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Oliver Otis Howard, Autobiography of Oliver Otis Howard, major general , United States army : volume 2 6 0 Browse Search
William W. Bennett, A narrative of the great revival which prevailed in the Southern armies during the late Civil War 6 0 Browse Search
The Photographic History of The Civil War: in ten volumes, Thousands of Scenes Photographed 1861-65, with Text by many Special Authorities, Volume 10: The Armies and the Leaders. (ed. Francis Trevelyan Miller) 5 3 Browse Search
Jubal Anderson Early, Ruth Hairston Early, Lieutenant General Jubal A. Early , C. S. A. 4 0 Browse Search
George P. Rowell and Company's American Newspaper Directory, containing accurate lists of all the newspapers and periodicals published in the United States and territories, and the dominion of Canada, and British Colonies of North America., together with a description of the towns and cities in which they are published. (ed. George P. Rowell and company) 4 0 Browse Search
Cambridge History of American Literature: volume 2 (ed. Trent, William Peterfield, 1862-1939., Erskine, John, 1879-1951., Sherman, Stuart Pratt, 1881-1926., Van Doren, Carl, 1885-1950.) 4 0 Browse Search
Edward Alfred Pollard, The lost cause; a new Southern history of the War of the Confederates ... Drawn from official sources and approved by the most distinguished Confederate leaders. 4 0 Browse Search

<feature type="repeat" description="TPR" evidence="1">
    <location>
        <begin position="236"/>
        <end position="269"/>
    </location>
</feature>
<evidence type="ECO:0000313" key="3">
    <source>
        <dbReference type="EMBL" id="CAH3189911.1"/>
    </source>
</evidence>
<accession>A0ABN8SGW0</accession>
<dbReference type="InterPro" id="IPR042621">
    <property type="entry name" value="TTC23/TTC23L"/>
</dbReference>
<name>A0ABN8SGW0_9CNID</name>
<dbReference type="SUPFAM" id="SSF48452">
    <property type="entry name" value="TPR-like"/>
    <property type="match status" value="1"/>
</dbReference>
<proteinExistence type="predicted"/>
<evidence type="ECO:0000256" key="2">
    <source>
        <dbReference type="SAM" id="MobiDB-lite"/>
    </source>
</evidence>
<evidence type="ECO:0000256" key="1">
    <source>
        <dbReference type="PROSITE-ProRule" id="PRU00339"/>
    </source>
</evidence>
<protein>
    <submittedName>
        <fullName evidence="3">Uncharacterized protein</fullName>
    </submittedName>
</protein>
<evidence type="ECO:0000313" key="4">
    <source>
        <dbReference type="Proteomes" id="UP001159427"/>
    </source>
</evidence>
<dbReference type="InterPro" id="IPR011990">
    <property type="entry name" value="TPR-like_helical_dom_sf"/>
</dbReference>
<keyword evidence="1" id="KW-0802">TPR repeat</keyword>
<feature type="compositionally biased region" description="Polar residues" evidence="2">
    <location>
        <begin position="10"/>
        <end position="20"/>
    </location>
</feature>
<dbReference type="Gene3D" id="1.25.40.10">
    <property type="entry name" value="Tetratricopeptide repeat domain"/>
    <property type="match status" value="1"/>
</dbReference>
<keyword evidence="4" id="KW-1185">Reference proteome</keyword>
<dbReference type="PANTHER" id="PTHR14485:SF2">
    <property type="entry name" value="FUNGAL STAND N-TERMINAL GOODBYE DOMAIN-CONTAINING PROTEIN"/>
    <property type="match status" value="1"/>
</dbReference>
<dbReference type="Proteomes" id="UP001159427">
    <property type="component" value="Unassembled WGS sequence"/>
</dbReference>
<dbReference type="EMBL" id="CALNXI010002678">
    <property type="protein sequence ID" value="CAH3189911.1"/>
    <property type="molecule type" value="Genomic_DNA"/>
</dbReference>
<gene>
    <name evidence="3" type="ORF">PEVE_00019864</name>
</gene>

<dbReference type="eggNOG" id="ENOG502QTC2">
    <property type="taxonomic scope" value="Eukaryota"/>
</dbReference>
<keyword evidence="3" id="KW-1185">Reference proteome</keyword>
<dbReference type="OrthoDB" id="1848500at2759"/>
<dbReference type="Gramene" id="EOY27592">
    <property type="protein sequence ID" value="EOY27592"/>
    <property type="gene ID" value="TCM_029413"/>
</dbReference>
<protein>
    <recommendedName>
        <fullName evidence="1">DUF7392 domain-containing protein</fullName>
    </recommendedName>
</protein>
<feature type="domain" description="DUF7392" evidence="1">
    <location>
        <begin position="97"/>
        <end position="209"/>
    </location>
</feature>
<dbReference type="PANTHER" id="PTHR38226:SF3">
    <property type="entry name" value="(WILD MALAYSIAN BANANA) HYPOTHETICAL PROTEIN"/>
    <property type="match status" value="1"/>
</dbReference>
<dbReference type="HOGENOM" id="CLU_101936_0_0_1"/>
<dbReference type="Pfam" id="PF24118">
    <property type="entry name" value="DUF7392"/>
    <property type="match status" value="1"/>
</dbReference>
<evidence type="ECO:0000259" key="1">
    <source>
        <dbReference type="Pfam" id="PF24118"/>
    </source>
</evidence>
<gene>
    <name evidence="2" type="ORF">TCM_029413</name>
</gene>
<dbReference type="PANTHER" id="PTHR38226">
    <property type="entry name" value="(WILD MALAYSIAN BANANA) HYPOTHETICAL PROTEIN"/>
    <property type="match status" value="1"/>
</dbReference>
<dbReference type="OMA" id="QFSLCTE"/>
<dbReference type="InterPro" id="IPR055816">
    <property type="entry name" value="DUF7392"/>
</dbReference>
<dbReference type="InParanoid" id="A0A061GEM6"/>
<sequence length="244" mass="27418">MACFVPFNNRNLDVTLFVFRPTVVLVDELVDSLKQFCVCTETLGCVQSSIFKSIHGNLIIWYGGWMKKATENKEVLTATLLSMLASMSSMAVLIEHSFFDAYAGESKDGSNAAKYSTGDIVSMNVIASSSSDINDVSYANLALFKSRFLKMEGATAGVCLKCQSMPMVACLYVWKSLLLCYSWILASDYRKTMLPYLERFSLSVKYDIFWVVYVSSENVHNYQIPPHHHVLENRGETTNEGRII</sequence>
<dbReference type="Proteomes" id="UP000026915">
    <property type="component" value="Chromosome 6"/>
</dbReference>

Cambridge History of American Literature: volume 1, Colonial and Revolutionary Literature: Early National Literature: Part I (ed. Trent, William Peterfield, 1862-1939., Erskine, John, 1879-1951., Sherman, Stuart Pratt, 1881-1926., Van Doren, Carl, 1885-1950.) 4 0 Browse Search
Maj. Jed. Hotchkiss, Confederate Military History, a library of Confederate States Military History: Volume 3, Virginia (ed. Clement Anselm Evans) 4 0 Browse Search
Rebellion Record: a Diary of American Events: Documents and Narratives, Volume 1. (ed. Frank Moore) 4 0 Browse Search
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isted, from the west. Sherman and Howard now rode in; Col. Stone having already taken possession and posted sentinels: the inhabitants moving fearlessly through the streets. During the day, the 15th corps marched through the city and out on the Camden road. The 17th corps did not enter it at all; while the left wing and the cavalry, crossing both rivers above, were at no time within two miles of it. Yet night saw that city in flames, and a great part of it reduced to ashes: hence, mutual accuome of these piles of cotton were burning, especially one in the very heart of the city, near the court-house; but the fire was partially subdued by the labor of our soldiers. During the day, the 15th corps passed through Columbia and out on the Camden road. The 17th did not enter the town at all; and, as I have before stated, the left wing and cavalry did not come within two miles of the town. Before one single public building had been fired by order, the smoldering fires, set by Hampton's